Bass Lessons Learned

Tournament anglers credit underwater surveillance for success in competitive events


Anyone who’s fished North America’s best bass lakes in recent seasons has seen the signs: Clearing waters; schools of trophy bass shifting deeper and deeper; tournament game plans revolving around off-shore structure, anglers mining small, specific sections of the underwater real estate.


For Jeff “Gussy” Gustafson—the popular, successful FLW Tour bass pro—probing deep water has long ranked high among his impressive set of fishing skills. Beginning almost two decades ago, Gussy launched an incredible string of tournament wins, taking the title at Canada’s most prestigious bass tournament, the Kenora Bass International in 2000. He won the event again in 2008, along with partner Chris Savage. In 2005, Gustafson and partner Scott Dingwall won the inaugural International Falls Bass Championship—another highly competitive bass event that attracts a whos-who list of elite-level anglers.


On August 25, 2018, Gustafson and Dingwall won the two-day I-Falls Bass Championship for an unprecedented fifth time, extracting 40-pounds of smallmouth bass from small, deepwater sweet spots. “In the summer, almost every hump on Rainy Lake has walleyes on it,” noted Gustafson, ranked #11 in the FLW Tour’s Angler of the Year race. “But only certain spots hold big smallmouths.


“While scouting for bass in prefishing, down imaging sonar helped tell part of the story, but we relied on the optics of my Aqua-Vu HD7i Pro underwater camera to show us what species was living on each spot. In our three days of practice,” Gustafson recounted, “we spent a lot of time idling around looking at fish on different spots.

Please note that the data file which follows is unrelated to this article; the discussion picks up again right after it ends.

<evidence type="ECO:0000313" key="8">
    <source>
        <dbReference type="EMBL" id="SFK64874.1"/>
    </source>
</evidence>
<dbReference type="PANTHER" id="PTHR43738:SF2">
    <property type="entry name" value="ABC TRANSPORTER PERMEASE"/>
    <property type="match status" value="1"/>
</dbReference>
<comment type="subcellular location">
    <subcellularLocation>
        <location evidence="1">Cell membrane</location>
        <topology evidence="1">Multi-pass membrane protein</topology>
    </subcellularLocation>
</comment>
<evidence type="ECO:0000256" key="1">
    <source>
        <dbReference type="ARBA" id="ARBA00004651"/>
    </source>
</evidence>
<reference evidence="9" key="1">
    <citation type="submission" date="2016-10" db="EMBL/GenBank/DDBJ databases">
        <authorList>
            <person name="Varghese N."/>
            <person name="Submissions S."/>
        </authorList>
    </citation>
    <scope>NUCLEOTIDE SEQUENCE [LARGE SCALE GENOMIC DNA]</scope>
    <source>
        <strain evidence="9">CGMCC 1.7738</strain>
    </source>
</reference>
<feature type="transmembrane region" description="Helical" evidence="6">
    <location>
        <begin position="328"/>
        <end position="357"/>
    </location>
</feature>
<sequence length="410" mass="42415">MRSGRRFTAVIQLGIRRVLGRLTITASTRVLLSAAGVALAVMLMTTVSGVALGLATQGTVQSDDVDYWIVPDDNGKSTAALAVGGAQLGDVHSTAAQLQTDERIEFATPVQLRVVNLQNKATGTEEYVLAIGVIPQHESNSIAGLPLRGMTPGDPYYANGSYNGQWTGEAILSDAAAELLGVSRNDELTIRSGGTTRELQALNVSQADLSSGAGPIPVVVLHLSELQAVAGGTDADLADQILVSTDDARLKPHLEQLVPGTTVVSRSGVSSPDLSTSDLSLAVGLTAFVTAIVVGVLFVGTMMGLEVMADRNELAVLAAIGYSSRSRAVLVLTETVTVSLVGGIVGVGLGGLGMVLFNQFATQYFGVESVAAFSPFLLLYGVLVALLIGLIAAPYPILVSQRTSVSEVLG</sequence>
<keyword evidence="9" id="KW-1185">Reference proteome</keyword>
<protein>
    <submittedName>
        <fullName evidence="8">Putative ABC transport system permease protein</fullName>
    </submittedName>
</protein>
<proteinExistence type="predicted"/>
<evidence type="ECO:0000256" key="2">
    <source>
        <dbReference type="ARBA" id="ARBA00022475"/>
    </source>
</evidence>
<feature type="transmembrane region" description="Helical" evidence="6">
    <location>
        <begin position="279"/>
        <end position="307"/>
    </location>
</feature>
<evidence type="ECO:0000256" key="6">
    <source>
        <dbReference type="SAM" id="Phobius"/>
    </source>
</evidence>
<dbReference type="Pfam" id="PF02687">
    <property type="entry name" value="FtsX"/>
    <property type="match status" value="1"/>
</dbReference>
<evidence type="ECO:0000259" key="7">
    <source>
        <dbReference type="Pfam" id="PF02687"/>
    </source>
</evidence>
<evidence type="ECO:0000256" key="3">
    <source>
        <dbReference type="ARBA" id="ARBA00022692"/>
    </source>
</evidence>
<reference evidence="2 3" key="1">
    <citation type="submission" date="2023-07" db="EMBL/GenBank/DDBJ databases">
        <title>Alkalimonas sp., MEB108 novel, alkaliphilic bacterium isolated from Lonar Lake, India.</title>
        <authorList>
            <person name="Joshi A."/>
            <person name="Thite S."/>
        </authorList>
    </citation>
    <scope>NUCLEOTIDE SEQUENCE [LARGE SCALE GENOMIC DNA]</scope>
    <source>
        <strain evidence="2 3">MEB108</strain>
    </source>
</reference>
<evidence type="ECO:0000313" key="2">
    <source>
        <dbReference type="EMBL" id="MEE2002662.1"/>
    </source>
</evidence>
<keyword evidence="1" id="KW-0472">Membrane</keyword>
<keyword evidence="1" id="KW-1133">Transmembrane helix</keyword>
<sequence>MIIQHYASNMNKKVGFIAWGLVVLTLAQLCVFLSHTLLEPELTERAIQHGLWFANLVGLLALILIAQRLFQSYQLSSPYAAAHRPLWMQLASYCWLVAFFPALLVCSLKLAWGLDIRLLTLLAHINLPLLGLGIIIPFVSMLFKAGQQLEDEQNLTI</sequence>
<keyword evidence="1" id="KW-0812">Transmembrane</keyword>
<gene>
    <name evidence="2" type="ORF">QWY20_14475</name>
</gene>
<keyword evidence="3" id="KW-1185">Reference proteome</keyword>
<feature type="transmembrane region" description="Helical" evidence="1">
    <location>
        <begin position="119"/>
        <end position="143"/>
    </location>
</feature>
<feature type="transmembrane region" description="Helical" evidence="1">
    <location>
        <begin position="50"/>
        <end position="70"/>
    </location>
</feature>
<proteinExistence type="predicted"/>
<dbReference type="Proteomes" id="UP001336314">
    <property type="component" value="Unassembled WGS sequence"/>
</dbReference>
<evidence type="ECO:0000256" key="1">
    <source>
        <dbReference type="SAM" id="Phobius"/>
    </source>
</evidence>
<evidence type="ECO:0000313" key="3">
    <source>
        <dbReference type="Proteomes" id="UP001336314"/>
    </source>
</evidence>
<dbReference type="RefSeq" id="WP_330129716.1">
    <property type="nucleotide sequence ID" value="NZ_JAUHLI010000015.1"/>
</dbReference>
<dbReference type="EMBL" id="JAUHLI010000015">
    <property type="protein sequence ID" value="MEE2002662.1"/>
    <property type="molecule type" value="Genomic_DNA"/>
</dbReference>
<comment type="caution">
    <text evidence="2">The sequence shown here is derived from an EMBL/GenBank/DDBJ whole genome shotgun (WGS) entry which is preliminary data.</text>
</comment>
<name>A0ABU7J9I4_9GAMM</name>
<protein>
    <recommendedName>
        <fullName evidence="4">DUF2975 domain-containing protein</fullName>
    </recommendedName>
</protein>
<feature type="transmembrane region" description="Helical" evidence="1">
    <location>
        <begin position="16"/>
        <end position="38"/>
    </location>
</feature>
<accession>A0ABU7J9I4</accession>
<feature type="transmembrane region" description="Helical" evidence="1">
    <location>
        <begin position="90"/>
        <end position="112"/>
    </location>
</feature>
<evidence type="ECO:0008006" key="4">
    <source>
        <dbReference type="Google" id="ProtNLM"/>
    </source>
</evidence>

“The camera showed us that the bass seemed to be in groups of five to eight fish, hanging slightly higher off the bottom than the walleyes. It was an efficient method of searching because one of us could run the trolling motor and the other guy could scope with the Aqua-Vu. We could get super accurate by going over exact waypoints where we marked fish, drop the camera and get instant species verification—as well as seeing fish size and where they were set up relative to the rocks.”



Jeff ”Gussy” Gustafson hefts a four-pound smallmouth he found with his Aqua-Vu camera.


 Gustafson and Dingwall, who bagged over 20-pounds of smallmouths each of the two tournament days, fished a one-two punch of presentations. “We felt our chances of catching four-pound smallmouths were better fishing deep than working the banks,” noted Gussy, who’s earned renown on the FLW Tour for his ability to locate big bass away from the banks. “We caught our fish on a variety of baits, including swimbaits, hair jigs and tubes like the Impulse Fatty Tube. We would cast over spots first with fast-moving baits and then follow up in a slow-down mode with the tube.


“In the tournament, we were able to return to the few spots where we’d scoped big smallmouths hanging around and pluck a few of them off,” he said. “Having the confidence to fish slowly on some of the spots was huge because we knew they were holding four pounders.”